Subject: Re: What kind of Lisp should I learn if I want to start programing with Lisp?
From: (Rob Warnock)
Date: Fri, 06 Feb 2009 22:22:54 -0600
Newsgroups: comp.lang.lisp
Message-ID: <> <> wrote:
| (Pascal J. Bourguignon) wrote:
| > For example, we could take the intersection of Scheme features and CL
| > features, and define a subset of CL that would be as simple as Scheme
| > to implement (simplier since you wouldn't have continuations).
| Right. But there is no (see below) useful such subset defined.

While you are correct that there is no *standard* subset defined,
the CLHS 1.7 definition of "subset" is so broad that many, many
useful (to someone or other) subsets can easily be defined.

| Just to take things out of Common Lisp takes time.

IMHO, it's a lot faster to come at it from the other direction
and only put *in* what you really want/need!  ;-}

As I have mentioned here before, I've been dabbling around with a
tiny subset of CL that I call QDL ("Quick & Dirty Lisp"), currently
just a pure sexp interpreter written in C. Including a precise GC,
the latest version is ~4 KLOC [would be somewhat less, if you took
out some huge chunks of debugging code], with only 40 symbols in
the oblist at startup [omitting debugging extensions]:

    1+ 1- + - * / = /= < > <= >=

[O.k., so OBLIST isn't standard; (defun oblist () (apropos-list "")).]

Still, QDL's big enough to run (ACKERMANN 3 10) [takes ~6 minutes
on my laptop]; it has proper lexical closures [including DEFUNs
that can share non-null lexical environments]; but only fixnum
arithmetic so far. As Pascal_B suggests, not having to guarantee
"safe-for-space tail-call chains" makes it a *lot* easier to throw
soemthing like this together in C.

| It would make sense to have such a thing, IMHO.

If only as a tool for bootstrapping a full CL [which is one of
the intended future uses of QDL, but that's another story].

| Even as a kernel language as part of a standard.

Well, the ANSI committee quite deliberately chose to *not* bless any
particular subset(s). From CLHS "Issue SUBSETTING-POSITION:NONE":

    We have no well-defined proposals for subset definitions, and didn't
    have the time or energy to pursue their definition, or confidence
    that we could reach convergence on a reasonable definition.

After investigating this area a bit myself, I think that they were
quite right to take that position. CL has *so* many *nearly*-orthogonal
dimensions that while it may appear easy on the surface to "subset"
things, it's very difficult in practice to construct a sane transitive
closure of features that doesn't drag in the whole language!!  ;-}

[The one exception is CLOS, as several implementations have shown.
It's possible to define a reasonably-full CL subset less CLOS, then
bootstrap CLOS on top of that later.]

Anyway, that's one of the things I'm trying to answer, for myself at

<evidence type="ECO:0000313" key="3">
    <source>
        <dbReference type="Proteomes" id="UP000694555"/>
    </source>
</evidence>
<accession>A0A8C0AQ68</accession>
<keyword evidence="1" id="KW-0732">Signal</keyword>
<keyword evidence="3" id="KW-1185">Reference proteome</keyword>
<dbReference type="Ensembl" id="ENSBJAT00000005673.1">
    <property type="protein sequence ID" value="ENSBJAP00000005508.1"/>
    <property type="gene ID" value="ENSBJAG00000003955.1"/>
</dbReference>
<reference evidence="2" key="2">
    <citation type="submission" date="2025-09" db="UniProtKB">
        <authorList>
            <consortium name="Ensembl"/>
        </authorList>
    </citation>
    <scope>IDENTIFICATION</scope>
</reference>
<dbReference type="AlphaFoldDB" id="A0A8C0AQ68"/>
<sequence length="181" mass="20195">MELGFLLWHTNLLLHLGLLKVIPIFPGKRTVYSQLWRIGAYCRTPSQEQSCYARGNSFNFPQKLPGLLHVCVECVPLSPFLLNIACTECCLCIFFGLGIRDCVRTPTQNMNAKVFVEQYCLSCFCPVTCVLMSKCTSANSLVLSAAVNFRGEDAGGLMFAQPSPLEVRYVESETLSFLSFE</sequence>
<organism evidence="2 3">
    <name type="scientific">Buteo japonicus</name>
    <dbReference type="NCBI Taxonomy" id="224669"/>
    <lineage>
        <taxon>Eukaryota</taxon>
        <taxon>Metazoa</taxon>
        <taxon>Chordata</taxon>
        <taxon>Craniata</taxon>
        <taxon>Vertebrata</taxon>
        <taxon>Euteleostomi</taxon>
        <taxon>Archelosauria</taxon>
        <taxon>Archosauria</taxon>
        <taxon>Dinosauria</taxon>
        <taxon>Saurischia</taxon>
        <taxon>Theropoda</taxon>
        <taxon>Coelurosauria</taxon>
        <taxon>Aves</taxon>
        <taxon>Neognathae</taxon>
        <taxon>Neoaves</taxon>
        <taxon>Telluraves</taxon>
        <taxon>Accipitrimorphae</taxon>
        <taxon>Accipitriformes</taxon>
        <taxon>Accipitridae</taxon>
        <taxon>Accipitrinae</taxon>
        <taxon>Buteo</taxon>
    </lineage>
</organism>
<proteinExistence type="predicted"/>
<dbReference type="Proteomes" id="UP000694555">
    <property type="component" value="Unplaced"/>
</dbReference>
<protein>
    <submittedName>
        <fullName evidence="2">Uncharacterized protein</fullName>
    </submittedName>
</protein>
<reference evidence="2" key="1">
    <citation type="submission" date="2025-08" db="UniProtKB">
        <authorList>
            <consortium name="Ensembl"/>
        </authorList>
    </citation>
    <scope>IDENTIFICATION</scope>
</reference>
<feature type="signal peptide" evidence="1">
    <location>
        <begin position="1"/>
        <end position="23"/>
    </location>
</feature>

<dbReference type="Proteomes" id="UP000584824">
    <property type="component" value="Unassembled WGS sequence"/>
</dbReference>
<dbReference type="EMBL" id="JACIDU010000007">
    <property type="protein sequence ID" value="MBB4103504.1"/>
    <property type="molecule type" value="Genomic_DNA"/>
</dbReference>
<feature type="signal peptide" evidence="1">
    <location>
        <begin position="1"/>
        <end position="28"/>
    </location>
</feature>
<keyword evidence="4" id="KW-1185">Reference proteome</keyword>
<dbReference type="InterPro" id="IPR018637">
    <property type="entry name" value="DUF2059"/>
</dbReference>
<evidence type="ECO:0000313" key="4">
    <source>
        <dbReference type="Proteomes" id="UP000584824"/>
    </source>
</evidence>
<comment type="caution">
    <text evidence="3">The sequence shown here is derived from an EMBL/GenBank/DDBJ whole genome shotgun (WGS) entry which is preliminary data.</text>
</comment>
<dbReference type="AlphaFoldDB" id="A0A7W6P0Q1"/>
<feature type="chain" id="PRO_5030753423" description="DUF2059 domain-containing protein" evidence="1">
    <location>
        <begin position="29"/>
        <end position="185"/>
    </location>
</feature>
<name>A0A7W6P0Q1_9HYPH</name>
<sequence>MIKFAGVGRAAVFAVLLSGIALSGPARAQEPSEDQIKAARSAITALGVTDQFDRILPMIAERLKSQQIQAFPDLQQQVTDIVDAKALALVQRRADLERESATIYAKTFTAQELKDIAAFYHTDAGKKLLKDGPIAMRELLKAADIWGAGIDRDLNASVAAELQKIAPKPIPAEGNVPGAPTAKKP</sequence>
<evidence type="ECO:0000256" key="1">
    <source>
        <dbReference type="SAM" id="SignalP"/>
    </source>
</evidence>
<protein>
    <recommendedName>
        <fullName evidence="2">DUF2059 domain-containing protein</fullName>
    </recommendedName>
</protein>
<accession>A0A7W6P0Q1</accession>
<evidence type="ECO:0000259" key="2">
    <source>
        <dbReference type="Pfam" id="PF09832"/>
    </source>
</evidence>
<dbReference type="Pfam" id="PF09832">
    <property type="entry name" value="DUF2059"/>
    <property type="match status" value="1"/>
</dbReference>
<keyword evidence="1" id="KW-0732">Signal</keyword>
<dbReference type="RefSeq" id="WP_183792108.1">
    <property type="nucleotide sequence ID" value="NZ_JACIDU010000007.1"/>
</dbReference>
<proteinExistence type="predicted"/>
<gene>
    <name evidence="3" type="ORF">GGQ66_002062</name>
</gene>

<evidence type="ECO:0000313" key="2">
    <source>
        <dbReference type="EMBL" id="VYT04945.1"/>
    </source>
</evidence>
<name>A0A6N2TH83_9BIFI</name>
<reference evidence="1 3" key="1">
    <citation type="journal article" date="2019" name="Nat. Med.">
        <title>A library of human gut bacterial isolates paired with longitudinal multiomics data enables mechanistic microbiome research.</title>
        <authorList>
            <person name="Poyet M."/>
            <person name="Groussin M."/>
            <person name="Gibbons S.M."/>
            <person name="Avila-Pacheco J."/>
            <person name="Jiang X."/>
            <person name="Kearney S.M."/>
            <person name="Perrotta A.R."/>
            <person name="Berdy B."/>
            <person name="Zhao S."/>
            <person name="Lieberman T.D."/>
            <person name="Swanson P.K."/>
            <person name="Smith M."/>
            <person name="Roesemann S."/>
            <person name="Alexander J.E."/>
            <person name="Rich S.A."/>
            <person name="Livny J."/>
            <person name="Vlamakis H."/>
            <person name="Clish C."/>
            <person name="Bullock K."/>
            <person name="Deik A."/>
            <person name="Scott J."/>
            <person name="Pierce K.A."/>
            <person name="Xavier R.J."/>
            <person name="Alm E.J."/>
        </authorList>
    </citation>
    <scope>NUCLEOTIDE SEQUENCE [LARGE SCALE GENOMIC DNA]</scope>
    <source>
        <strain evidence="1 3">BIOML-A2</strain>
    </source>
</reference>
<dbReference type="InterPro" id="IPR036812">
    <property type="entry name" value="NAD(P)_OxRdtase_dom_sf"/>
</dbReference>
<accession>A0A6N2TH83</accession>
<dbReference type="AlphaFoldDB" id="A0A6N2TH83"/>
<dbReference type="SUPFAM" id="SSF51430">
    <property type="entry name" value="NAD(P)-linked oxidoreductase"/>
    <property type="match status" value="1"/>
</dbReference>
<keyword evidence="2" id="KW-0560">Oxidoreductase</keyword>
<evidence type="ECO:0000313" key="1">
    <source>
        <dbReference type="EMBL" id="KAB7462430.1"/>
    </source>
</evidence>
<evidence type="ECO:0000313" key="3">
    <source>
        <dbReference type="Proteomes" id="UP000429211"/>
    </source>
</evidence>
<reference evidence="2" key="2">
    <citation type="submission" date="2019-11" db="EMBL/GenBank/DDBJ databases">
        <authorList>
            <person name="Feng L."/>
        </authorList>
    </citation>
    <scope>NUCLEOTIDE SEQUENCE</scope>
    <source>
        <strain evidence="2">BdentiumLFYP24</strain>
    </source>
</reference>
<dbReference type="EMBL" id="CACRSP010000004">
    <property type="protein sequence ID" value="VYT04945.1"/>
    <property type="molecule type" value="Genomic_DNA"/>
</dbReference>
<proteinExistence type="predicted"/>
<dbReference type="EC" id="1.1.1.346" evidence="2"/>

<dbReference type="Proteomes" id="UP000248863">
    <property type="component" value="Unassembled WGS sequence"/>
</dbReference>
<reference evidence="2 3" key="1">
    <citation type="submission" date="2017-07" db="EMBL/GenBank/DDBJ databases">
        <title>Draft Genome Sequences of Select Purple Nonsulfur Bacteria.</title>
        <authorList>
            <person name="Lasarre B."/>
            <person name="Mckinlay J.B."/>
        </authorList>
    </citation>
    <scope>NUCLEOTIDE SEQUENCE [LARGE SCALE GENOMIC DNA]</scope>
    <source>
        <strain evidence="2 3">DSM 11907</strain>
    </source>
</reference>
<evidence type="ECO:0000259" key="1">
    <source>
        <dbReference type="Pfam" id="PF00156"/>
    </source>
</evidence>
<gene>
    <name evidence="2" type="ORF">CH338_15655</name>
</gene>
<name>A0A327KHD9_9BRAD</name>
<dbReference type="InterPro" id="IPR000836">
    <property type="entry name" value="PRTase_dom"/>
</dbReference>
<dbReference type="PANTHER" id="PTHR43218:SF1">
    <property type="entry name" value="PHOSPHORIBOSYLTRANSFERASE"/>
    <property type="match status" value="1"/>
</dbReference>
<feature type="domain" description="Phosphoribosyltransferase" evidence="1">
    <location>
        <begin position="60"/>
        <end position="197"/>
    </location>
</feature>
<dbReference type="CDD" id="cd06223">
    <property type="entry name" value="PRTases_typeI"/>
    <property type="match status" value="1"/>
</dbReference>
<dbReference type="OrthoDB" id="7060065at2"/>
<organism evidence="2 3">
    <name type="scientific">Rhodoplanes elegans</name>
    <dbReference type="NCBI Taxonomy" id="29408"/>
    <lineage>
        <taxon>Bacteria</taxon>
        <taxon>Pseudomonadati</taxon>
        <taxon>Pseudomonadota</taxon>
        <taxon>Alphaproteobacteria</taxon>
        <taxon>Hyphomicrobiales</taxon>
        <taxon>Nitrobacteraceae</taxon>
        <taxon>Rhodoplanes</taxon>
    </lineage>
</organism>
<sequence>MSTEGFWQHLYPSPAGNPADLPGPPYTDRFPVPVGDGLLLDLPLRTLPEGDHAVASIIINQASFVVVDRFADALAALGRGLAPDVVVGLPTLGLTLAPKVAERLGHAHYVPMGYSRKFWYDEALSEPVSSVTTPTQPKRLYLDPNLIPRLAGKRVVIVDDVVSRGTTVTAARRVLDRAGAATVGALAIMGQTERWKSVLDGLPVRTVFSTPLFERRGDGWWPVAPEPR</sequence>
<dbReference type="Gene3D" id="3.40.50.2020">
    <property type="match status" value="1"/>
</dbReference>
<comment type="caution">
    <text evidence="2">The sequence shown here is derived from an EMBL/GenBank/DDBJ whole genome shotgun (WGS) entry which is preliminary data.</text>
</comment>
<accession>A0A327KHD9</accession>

least, with QDL. Here's one (of several!) ways to phrase the question:
"By the the time you've grown a CL subset from 'nothing' to the point
that you might actually want to use it for real work (e.g., ship it in
a product, or at least use it locally in scripts that you run every day),
will it necessarily be so large that you might as well have simply picked
some other already-existing full CL instead?"  I consider this question
to be currently unanswered, but indications so far are that the answer
is likely to be "just use an existing full CL".

Note: This is *different* from the question of whether there is a viable
business model for creating an new full CL. I don't think so, but what
do I know about the Lisp business? This is *also* different from the
question of whether some good could come from yet-another-fork of one
of the existing full CLs. I'm more optimistic about that one, since
there have been some successes there in the past.

Yet *another* question is whether a very small CL subset can be a
useful teaching or tutorial or learning vehicle, as an alternative
to Scheme [which already has a plethora of small implementations!].
The answer there, I think, is already a resounding "Yes!". If what you
want is a CL subset about the size of R4RS Scheme, that can easily be
implemented from scratch, in C, in as little as a few days' time for
an experienced programmer interested in self-tutorial, or could be
stretched to a full term paper project in a Computer Science course.

Finally, there's the question of whether a CL subset can be useful
when researching possible modifications/alternatives to/in an existing
full CL. I *think* so, but I'm still working on that one...  ;-}

| Well, almost. There are some languages that can be seen as subsets.
| It is just that there either unused or single purpose:
| * CL0  (
|          lisp/impl/clicc/doc/cl0.pgz )

Thanks for the reference. Do you have any idea how CL0 compares
with, say, ThinLisp <>?

| * SubL ( )

Thanks, but insufficiently Lispy for me. They lost me here:  ;-}

    SubL does not support these Common Lisp datatypes:

      Multi-dimensional arrays
      Lambda-Expressions or Closures

Also, the weird separation of many common features into "procedural"
(imperative, with no value) and "functional" versions -- e.g., IF is
split into PIF & FIF -- is just "wrong" for a Lisp.

| a slightly different language:
| * Stella (

Again, insufficiently Lispy, for similar reasons:

    ...most STELLA conditionals are statements and therefore
    do not return a value.


| Probably there are others.

Well, there's always Lisp500 <>.  ;-}
88 initial defined symbols, float-only arithmetic, 500 LOC of *very* dense C!
Then loading "init500.lisp" adds another 761 symbols, fleshing out the CL
compatibility a *lot*.


Rob Warnock			<>
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